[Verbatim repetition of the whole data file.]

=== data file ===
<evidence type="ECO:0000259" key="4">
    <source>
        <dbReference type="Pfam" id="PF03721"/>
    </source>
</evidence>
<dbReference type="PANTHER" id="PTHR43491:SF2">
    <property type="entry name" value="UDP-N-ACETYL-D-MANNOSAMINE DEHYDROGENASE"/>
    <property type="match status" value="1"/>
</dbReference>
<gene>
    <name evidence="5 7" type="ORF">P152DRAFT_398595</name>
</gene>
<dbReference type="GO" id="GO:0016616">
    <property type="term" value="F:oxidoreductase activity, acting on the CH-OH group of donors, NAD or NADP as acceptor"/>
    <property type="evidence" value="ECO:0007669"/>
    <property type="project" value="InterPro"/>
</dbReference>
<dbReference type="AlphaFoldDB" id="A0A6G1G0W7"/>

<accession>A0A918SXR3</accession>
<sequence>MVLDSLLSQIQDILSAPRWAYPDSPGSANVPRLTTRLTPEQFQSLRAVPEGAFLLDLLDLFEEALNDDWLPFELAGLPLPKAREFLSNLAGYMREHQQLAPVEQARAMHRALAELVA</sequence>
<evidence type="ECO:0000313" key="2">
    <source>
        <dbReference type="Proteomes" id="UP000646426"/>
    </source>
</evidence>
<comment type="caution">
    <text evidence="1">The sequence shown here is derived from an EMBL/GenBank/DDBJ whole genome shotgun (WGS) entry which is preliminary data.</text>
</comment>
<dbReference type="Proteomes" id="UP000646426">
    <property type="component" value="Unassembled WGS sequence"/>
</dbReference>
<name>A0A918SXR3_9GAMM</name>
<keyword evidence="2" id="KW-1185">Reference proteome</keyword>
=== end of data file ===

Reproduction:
<evidence type="ECO:0000259" key="4">
    <source>
        <dbReference type="Pfam" id="PF03721"/>
    </source>
</evidence>
<dbReference type="PANTHER" id="PTHR43491:SF2">
    <property type="entry name" value="UDP-N-ACETYL-D-MANNOSAMINE DEHYDROGENASE"/>
    <property type="match status" value="1"/>
</dbReference>
<gene>
    <name evidence="5 7" type="ORF">P152DRAFT_398595</name>
</gene>
<dbReference type="GO" id="GO:0016616">
    <property type="term" value="F:oxidoreductase activity, acting on the CH-OH group of donors, NAD or NADP as acceptor"/>
    <property type="evidence" value="ECO:0007669"/>
    <property type="project" value="InterPro"/>
</dbReference>
<dbReference type="AlphaFoldDB" id="A0A6G1G0W7"/>

<accession>A0A918SXR3</accession>
<sequence>MVLDSLLSQIQDILSAPRWAYPDSPGSANVPRLTTRLTPEQFQSLRAVPEGAFLLDLLDLFEEALNDDWLPFELAGLPLPKAREFLSNLAGYMREHQQLAPVEQARAMHRALAELVA</sequence>
<evidence type="ECO:0000313" key="2">
    <source>
        <dbReference type="Proteomes" id="UP000646426"/>
    </source>
</evidence>
<comment type="caution">
    <text evidence="1">The sequence shown here is derived from an EMBL/GenBank/DDBJ whole genome shotgun (WGS) entry which is preliminary data.</text>
</comment>
<dbReference type="Proteomes" id="UP000646426">
    <property type="component" value="Unassembled WGS sequence"/>
</dbReference>
<name>A0A918SXR3_9GAMM</name>
<keyword evidence="2" id="KW-1185">Reference proteome</keyword>